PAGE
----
mkxauth(1x) Linux User’s Manual mkxauth(1x)
mkxauth - create and merge .Xauthority files
(1) mkxauth [ -q ] [ -u login ] -c [ host [ host ... ] ]
(2) mkxauth [ -q ] [ -u login ] -m login
(3) mkxauth [ -q ] [ -u login ] -f host
(4) mkxauth [ -q ] [ -u login ] -r host [ -l login ]
(5) mkxauth [ -q ] [ -u login ] -z host [ -l login ]
mkxauth aids in the creation and maintenance of X authentication
databases (.Xauthority files). Use it to create a ~/.Xauthority file
or merge keys from another local or remote .Xauthority file. Remote
.Xauthority files can be retrieved via FTP (using ncftp(1)) or via
rsh(1). For a slight measure of security, mkxauth does not create any
temporary files containing authentication keys (although anyone spying
on network packets can see the authentication key data as they pass
through the network; for secure network communications, use ssh(1)).
Creating and Adding to a .Xauthority File
To create a .Xauthority file, use mkxauth -c (see (1) above). mkxauth
creates a .Xauthority file in the user’s home directory (~/), contain-
ing a ‘key’ or ‘magic cookie’ for the host it was run on (the one
returned by hostname(1)). If a .Xauthority file already exists, the
keys are added to it. If keys for that host already exist, they are
To create or add to a .Xauthority file for another user, use mkxauth -u
login -c. mkxauth adds keys to ~login/.Xauthority (only the root user
is allowed to do this).
To add a key for more than one host, specify all hosts on the command
line: mkxauth -c daffy porky bugs. All hosts specified on the same
command line receive the same key. To create different keys for multi-
ple hosts, run mkxauth for each host in succession:
mkxauth -c daffy
mkxauth -c porky
mkxauth -c bugs
Merging Keys from Local .Xauthority Files
To merge keys from another local user’s .Xauthority file, use mkxauth
-m login (see (2) above). mkxauth adds the keys in ~login/.Xauthority
to ~/.Xauthority, replacing any keys which already exist. ~login/.Xau-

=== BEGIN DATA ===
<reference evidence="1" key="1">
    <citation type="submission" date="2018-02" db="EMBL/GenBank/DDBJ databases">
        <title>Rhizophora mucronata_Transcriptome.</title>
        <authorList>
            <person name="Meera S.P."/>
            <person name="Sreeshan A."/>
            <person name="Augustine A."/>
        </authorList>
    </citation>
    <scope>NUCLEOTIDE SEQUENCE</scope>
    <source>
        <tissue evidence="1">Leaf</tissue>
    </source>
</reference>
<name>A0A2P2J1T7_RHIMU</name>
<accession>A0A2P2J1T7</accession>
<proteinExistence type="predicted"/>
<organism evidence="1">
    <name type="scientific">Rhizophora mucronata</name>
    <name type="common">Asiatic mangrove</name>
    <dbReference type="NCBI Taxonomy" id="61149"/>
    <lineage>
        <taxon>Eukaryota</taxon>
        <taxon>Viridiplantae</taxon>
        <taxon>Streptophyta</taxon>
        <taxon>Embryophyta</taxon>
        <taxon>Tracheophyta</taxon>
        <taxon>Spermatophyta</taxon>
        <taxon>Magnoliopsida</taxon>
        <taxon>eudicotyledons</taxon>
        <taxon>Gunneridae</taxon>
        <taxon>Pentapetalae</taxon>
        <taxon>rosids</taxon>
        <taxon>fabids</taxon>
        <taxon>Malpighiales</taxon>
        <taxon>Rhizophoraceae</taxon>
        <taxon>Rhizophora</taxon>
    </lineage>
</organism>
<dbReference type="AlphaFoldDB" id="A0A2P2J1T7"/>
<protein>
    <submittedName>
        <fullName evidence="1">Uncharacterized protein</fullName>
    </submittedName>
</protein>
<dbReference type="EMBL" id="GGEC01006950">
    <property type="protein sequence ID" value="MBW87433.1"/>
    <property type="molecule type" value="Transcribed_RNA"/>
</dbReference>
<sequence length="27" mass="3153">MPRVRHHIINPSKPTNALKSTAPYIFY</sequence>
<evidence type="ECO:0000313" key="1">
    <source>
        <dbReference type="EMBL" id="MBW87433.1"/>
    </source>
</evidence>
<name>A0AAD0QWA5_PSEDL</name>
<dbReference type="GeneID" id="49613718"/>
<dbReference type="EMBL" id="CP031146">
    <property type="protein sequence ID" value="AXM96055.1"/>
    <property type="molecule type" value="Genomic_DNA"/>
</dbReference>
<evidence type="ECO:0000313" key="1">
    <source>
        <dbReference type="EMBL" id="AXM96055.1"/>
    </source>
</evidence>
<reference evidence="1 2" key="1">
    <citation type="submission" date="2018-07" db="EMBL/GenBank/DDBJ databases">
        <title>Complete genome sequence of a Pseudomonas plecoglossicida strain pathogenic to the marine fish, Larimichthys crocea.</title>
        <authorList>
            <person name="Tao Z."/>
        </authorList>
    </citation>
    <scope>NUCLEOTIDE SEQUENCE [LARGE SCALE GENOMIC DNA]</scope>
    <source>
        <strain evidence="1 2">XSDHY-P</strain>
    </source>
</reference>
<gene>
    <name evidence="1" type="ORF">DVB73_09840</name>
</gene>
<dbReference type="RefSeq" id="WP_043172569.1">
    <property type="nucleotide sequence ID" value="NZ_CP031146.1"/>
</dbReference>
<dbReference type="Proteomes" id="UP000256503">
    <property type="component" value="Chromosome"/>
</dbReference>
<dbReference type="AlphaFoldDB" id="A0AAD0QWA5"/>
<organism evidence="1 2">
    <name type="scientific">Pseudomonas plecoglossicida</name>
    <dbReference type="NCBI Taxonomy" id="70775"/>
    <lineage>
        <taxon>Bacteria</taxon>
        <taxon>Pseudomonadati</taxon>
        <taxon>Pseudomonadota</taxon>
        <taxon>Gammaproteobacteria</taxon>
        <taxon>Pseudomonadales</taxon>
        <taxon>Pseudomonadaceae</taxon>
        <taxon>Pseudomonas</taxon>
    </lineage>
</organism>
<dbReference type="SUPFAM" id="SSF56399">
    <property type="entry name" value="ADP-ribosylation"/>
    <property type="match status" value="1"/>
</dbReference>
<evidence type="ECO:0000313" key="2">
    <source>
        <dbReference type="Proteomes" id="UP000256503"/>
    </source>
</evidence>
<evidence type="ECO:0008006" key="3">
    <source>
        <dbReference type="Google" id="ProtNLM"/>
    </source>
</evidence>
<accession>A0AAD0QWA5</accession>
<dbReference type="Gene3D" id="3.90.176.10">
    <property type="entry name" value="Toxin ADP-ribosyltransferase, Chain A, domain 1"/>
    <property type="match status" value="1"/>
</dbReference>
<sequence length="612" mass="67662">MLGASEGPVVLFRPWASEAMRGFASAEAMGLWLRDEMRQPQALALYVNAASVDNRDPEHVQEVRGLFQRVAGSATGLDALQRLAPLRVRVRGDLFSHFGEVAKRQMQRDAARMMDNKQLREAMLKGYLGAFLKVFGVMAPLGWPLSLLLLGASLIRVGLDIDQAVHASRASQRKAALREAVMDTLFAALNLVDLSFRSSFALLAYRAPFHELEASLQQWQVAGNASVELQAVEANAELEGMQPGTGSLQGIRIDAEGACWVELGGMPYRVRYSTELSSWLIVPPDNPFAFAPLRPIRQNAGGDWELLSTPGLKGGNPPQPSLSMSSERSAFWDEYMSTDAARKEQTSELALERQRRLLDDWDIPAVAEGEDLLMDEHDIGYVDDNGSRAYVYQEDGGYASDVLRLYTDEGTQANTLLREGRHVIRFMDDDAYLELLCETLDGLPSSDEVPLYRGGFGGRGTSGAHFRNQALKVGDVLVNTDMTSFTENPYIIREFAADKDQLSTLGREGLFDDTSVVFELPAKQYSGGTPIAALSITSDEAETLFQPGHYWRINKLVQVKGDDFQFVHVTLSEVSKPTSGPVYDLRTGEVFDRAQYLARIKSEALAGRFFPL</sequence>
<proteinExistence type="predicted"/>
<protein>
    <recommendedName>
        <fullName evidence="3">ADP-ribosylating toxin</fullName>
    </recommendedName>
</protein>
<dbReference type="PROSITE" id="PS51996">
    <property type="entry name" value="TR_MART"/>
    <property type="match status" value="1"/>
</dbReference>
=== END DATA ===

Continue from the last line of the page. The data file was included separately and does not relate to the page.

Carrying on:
thority must be readable by the user running mkxauth (normally only the
root user can read other people’s .Xauthority files).
Merging Keys via FTP
To merge keys from a remote .Xauthority file via FTP, use mkxauth -f
host (see (3) above). mkxauth retrieves the remote .Xauthority from
host using ncftp(1) and adds those keys to ~/.Xauthority, replacing any
keys which already exist. [NOTE: you must have a ~/.netrc file set up
to automatically log you into host, otherwise the FTP login attempt
Merging Keys via rsh(1)
To merge keys from remote .Xauthority file via rsh(1), use mkxauth -r
host (see (4) above). mkxauth retrieves the remote .Xauthority from
host using rsh(1) and adds those keys to ~/.Xauthority, replacing any
keys which already exist. To login as a different user, use -l login.
[NOTE: you must have a .rhosts file set up properly for this to work,
otherwise the remote login attempt will fail].
Merging Keys via rsh(1) and gzip(1)
If your remote .Xauthority file is large, or to make it slightly less
obvious that you’re transferring authentication keys over the network,
mkxauth can gzip(1) your .Xauthority file before retrieving it via
rsh(1). To do this, use mkxauth -z host (see (5) above). mkxauth
retrieves the remote .Xauthority from host using rsh(1) and adds those
keys to ~/.Xauthority, replacing any keys which already exist. To
login as a different user, use -l login. [NOTE: you must have a
.rhosts file set up properly for this to work, otherwise the remote
login attempt will fail].
To make mkxauth operate quietly, use the -q option.
To add to ~login/.Xauthority, use the -u login option.
To use login for the remote login in mkxauth -f, mkxauth -r, and mkx-
auth -z, use the -l login option.
To get quick help about mkxauth, use mkxauth --help.
mkxauth is mostly useful for maintaining .Xauthority files in an envi-
ronment which uses startx(1x). xdm(1x) uses its own method of generat-
ing .Xauthority files. However, mkxauth is still useful for transfer-
ring .Xauthority information to remote login sessions so that the user
can display remote X clients on the local host without too much trou-
Note, however, that using rsh(1) is inherently insecure, and sites con-
cerned about security should use ssh(1) instead (see
http://www.cs.hut.fi/ssh/ for more information).
X(1x), Xsecurity(1x), gzip(1), mcookie(1), md5sum(1), ncftp(1), rsh(1),
startx(1x), xauth(1x), xdm(1x)
Does not respect the XAUTHORITY environment variable.
Conceived and written by Jim Knoble <firstname.lastname@example.org>. Copyright
1996 by Jim Knoble and Red Hat Software. Distributed under the GNU GPL
(General Public License); see ftp://prep.ai.mit.edu/pub/gnu/COPYING for
Red Hat Software 12-Dec-1996 mkxauth(1x)
Man(1) output converted with